The Consummate Networker
Jackie thrived at Mill Ridge. “I just loved the day-to-day process,” she explains. “From breeding mares to foaling mares and watching the foals develop into racehorses, it was great to be a part of the team that cared for these animals.” Her favorite part of her time at Mill Ridge was the foalings. “It was great to see the babies emerge and try to figure out their legs, and how to nurse,” she says. This exposure to the industry while on the farm only solidified Jackie’s desire to be a vet. Though the KEMI spring semester officially ended in June, Jackie stayed on at Mill Ridge to help prep yearlings before heading back to start vet school. Jackie is adamant that KEMI has helped her in vet school and also in the role she has now as an Associate Ambulatory Veterinarian for Hagyard Equine Medical Institute. KEMI has helped her “better relate to what my clients do on a day-to-day basis,” she explains. “KEMI also taught me a lot of horsemanship skills.” In addition to tangible skills she gained through KEMI, Jackie strengthened one of the skills she used in livestock judging while in the heart of horse country: networking. “On my day off from KEMI, I would often ride along with Dr. Stuart Brown, Mill Ridge’s farm veterinarian. He was and is a wonderful mentor to me,” she says. “After several weeks riding along with Dr. Brown, he opened some doors to help me shadow other Hagyard veterinarians in the field as well as in surgery and medicine. I loved the clinic, the level of care they provided to their clients and I felt comfortable there,” she says. True to the diligence and foresight that had served her well in years past, Jackie stayed in contact with Dr. Brown through veterinary school and returned to Kentucky for a few weeks every year to shadow veterinarians at Hagyard. After graduation, Jackie applied for and was accepted into Hagyard’s ambulatory internship program. “After my internship, I stayed on as an associate, where I’ve been growing my practice ever since,” she explains. So what, in addition to having goals, does Jackie feel has best served her in the equine industry? Her ability to “sign up and show up.” The equine industry is great and offers young people lots of room to grown and create their career, she says. “But you have to show up ready to have some fun and work hard.”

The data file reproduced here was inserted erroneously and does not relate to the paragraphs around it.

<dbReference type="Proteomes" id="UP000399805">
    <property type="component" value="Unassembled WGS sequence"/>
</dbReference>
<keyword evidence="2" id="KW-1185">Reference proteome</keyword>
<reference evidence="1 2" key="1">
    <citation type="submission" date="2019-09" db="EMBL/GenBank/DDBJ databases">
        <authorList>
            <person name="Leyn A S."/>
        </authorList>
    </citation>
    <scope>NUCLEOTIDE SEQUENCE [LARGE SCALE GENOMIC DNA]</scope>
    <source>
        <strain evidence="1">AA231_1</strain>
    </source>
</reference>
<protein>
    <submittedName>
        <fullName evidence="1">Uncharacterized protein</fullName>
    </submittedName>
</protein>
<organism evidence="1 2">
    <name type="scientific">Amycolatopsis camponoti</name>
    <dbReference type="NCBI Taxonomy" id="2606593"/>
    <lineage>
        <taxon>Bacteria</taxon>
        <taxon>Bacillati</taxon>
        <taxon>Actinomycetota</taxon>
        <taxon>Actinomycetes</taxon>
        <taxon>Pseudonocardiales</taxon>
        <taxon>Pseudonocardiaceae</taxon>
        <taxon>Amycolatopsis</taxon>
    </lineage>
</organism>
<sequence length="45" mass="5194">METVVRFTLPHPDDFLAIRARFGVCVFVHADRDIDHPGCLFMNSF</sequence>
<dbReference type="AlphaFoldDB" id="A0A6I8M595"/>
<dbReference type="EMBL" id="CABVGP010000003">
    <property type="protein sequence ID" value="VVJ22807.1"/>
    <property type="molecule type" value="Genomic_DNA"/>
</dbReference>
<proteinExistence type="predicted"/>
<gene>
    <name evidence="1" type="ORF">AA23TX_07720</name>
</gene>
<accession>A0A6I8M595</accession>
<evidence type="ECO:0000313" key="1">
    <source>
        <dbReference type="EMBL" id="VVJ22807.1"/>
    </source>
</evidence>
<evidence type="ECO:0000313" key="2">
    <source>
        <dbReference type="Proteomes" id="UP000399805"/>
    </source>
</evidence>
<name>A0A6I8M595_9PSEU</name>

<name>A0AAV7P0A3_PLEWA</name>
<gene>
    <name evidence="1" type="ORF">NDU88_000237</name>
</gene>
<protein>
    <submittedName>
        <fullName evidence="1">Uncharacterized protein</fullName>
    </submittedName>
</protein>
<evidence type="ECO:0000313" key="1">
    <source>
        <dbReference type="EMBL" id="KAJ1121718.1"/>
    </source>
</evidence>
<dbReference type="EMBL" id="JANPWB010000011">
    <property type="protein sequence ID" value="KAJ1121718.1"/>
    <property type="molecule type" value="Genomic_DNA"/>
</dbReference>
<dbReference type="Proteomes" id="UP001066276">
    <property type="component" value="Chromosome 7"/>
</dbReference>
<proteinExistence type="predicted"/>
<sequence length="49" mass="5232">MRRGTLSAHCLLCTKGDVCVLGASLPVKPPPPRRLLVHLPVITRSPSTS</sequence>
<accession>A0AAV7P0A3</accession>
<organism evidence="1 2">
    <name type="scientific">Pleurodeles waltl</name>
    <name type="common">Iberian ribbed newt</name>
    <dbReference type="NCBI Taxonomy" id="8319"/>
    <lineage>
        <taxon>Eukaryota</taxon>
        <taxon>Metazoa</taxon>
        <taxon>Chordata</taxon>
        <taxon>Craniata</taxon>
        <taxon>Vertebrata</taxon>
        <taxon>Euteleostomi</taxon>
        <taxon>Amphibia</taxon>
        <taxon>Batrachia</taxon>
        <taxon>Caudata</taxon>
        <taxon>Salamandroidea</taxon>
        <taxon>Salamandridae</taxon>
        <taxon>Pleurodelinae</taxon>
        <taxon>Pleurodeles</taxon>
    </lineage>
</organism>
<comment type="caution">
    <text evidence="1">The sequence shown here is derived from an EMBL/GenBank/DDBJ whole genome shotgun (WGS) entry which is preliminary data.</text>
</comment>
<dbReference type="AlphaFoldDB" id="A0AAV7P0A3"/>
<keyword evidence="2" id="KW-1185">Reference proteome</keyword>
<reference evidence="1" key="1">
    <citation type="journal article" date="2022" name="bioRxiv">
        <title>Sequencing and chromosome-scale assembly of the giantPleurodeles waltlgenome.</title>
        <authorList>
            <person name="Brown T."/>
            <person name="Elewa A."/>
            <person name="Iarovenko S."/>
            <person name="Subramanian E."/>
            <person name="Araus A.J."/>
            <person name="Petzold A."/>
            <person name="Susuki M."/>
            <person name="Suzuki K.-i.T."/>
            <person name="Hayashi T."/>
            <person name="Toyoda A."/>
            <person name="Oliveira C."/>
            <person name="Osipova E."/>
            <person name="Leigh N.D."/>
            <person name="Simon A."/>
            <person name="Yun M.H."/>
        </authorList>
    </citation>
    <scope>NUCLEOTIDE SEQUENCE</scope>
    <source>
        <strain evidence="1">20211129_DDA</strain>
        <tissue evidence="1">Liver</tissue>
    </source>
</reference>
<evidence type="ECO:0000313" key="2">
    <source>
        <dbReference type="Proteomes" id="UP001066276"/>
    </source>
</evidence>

Sign Up, Show Up, Work Hard
Jackie carries the “show up and work hard” mentality into every facet of her life. “My husband and I joke that our family motto is ‘There’s no good time, so why not now?’” she says. “I’m often trying to find that perfect time to accomplish a task, but really, getting started is usually the toughest part.” “If you are thinking about the KEMI internship, just sign up. It won’t be perfect, and sometimes it might even be scary,” but it’s worth it. “Be an advocate for yourself. If you show up and learn to love the process, you’ll learn a lot and have a great time.”